- Become talent-centric. Your advertising, recruiting, interviewing, on-boarding, and management processes must mimic how top talent looks for new career opportunities. Right now, most companies have set up their hiring processes to mimic how average people look for new jobs. There’s a world of difference here. To see how far you need to go here, take a look at your online job descriptions. Take off your company name and ask a top person if he or she would consider the job compelling, or even interesting, as written. If you want to hire more top people, every single job description must shout, “This is a great career opportunity — and here’s why!”
- Get C-level executive commitment. It’s more than lip service or some annual statement. It means spending big bucks. It means reviewing the workforce plan quarterly and challenging you on the strategic impact. It means speaking at your diversity day and it means interviewing every top engineering grad because your company truly values the impact of every new hire. It means rewarding managers who hire top talent, and not rewarding those who don’t. This is how you create a culture of hiring top talent. It must be physical, not intellectual.
- Reorganize. Should recruiting report to HR? Twenty-five years ago, the IT department reported to finance. It became a much more effective function when it reported to the CEO. How much more effective would recruiting be if it didn’t report to HR?
- Change the role of the hiring manager. As a group, hiring managers don’t know what they’re doing when it comes to hiring. Group-think is no think. Consider this: I just spoke to 35 of the top marketing managers at a Fortune 100 company that’s also considered one of the best places to work. Each one thought they were excellent at assessing candidate competency. Yet no one did it the same way and rarely did they agree on candidate competency. This is a double-double Catch-22. Group-think like this is dumb-think and it’s anarchy and it’s not scalable. Here are a few articles to get you started on making the selection decision-making more business-like.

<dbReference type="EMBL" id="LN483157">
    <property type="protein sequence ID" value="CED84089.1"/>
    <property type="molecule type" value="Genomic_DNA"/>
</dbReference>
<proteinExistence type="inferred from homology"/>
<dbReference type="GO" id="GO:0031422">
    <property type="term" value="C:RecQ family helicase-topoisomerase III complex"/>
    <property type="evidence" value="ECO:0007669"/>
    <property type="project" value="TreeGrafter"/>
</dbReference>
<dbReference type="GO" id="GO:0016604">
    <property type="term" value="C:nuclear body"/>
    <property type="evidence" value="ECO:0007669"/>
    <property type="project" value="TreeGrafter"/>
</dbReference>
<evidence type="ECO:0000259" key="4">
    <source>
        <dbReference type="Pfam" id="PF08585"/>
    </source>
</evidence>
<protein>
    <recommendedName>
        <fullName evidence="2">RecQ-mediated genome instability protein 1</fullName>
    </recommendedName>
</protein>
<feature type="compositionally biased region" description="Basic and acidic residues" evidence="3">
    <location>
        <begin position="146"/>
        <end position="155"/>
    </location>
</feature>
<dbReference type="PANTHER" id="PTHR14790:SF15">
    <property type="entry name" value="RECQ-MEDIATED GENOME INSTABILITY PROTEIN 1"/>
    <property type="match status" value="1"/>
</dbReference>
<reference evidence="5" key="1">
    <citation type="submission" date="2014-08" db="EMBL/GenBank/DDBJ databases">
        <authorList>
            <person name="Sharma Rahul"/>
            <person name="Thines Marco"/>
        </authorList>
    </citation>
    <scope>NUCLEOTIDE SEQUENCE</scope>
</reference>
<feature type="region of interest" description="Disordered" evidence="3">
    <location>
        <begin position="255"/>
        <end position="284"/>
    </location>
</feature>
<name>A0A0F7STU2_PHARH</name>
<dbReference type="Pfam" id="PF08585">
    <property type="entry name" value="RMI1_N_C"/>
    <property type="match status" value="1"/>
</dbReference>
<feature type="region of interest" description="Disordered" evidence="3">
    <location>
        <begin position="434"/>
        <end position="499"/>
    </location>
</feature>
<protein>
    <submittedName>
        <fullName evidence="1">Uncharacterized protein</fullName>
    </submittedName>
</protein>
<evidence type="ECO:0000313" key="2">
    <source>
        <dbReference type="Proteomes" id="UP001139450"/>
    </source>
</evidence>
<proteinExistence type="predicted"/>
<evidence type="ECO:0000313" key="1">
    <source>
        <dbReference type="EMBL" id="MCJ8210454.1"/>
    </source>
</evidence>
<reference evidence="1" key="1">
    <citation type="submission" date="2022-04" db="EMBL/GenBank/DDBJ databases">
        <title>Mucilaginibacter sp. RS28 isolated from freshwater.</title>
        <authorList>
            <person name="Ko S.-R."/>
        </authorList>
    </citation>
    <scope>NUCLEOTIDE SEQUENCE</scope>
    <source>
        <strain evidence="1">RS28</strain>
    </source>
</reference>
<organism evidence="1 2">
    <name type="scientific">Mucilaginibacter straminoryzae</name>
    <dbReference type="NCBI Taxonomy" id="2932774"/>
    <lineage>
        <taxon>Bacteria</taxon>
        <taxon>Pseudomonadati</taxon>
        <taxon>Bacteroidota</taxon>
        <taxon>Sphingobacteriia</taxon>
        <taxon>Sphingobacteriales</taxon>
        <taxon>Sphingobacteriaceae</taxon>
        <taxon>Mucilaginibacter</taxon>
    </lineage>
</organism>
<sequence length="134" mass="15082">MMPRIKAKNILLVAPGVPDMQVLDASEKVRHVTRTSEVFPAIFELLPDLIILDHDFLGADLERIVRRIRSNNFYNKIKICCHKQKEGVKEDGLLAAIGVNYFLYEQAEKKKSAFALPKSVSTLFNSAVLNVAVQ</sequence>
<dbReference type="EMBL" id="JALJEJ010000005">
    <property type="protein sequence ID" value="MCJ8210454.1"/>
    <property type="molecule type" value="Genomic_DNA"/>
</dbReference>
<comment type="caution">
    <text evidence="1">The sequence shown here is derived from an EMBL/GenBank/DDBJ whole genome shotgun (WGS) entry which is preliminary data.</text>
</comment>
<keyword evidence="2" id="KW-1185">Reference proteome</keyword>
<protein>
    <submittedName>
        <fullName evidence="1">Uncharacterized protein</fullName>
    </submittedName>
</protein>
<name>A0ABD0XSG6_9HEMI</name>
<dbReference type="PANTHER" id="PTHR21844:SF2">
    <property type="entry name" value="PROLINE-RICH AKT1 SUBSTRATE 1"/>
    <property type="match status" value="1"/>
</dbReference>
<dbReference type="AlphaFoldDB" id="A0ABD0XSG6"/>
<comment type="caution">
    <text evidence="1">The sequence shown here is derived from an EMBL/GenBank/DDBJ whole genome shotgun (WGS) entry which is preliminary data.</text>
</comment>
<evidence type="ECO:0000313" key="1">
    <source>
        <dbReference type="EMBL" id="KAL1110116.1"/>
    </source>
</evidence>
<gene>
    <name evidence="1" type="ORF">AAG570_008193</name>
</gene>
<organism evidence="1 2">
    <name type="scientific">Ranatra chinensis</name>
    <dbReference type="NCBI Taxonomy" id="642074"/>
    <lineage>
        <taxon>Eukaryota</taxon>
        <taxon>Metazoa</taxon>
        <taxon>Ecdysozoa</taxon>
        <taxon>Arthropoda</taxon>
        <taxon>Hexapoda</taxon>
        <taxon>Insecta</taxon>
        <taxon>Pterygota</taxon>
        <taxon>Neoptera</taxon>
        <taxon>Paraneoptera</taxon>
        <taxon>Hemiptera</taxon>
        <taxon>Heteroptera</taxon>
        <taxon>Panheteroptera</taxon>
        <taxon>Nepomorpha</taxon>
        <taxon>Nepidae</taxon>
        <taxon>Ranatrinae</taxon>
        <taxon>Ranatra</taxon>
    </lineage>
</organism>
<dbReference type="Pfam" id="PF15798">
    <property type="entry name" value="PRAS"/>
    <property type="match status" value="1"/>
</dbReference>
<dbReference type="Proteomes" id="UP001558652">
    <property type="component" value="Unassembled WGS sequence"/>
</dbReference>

- Invest big bucks in the recruiting team. You’ll need to double the size of your department just to get even. But don’t hire recycled recruiters to do the recruiting. All the good recruiters have already been taken, so develop your own instead. Since we want our hiring managers to consider comparable functions and indirect competitors, why not listen to our own advice? Find people who are great on the phone (call centers, CRM-types). Find people who have successfully managed teams and put systems and processes in place. Find people who are good at organizing, planning, and negotiating. Find people who are great at consultative sales, selling ideas, and concepts. Find people who love research. Maybe hire a few consumer-marketing types who know how to advertise and get people to respond. Hire some web analytic types who love to track click rates. But whatever you do, don’t hire more recruiters who consider themselves experts and who are unwilling to try new things. Here’s an online test you can use to evaluate the quality of your recruiters, or yourself.
- Become technology-centric. Stop listening to the techno-vendors who are only interested in getting you to sign up for another three-year stint. In order to win the upcoming war for talent, recruiting must become leading-edge users of technology. Recruiting must be able to build solid-use cases for every recruiting process and interface (if you don’t know what this means, talk to your IT department). Technology can solve much of the problems we face, but the recruiting department must learn how to drive the design, not be held hostage to others trying to sell you some sure-fire solution.
- Start building a comprehensive workforce planning model. Just do it. A three-year workforce plan at least defines the problem you’re facing. Update it quarterly and track the plan-to-plan changes. These differences are your leading indicators of how things are changing, and their cause. This is how you move from a reactive to an anticipatory recruiting process.
- Leadership. Oh, I already said that. But it’s worth saying again, because in the end that’s really what it will take.
Maybe these are just the ramblings of an original baby-boomer who’s getting ready to go off to Starbucks to begin writing that novel I’ve been thinking about. Or maybe I’m just getting tired of crying wolf. Or maybe I’m not crying wolf loudly enough.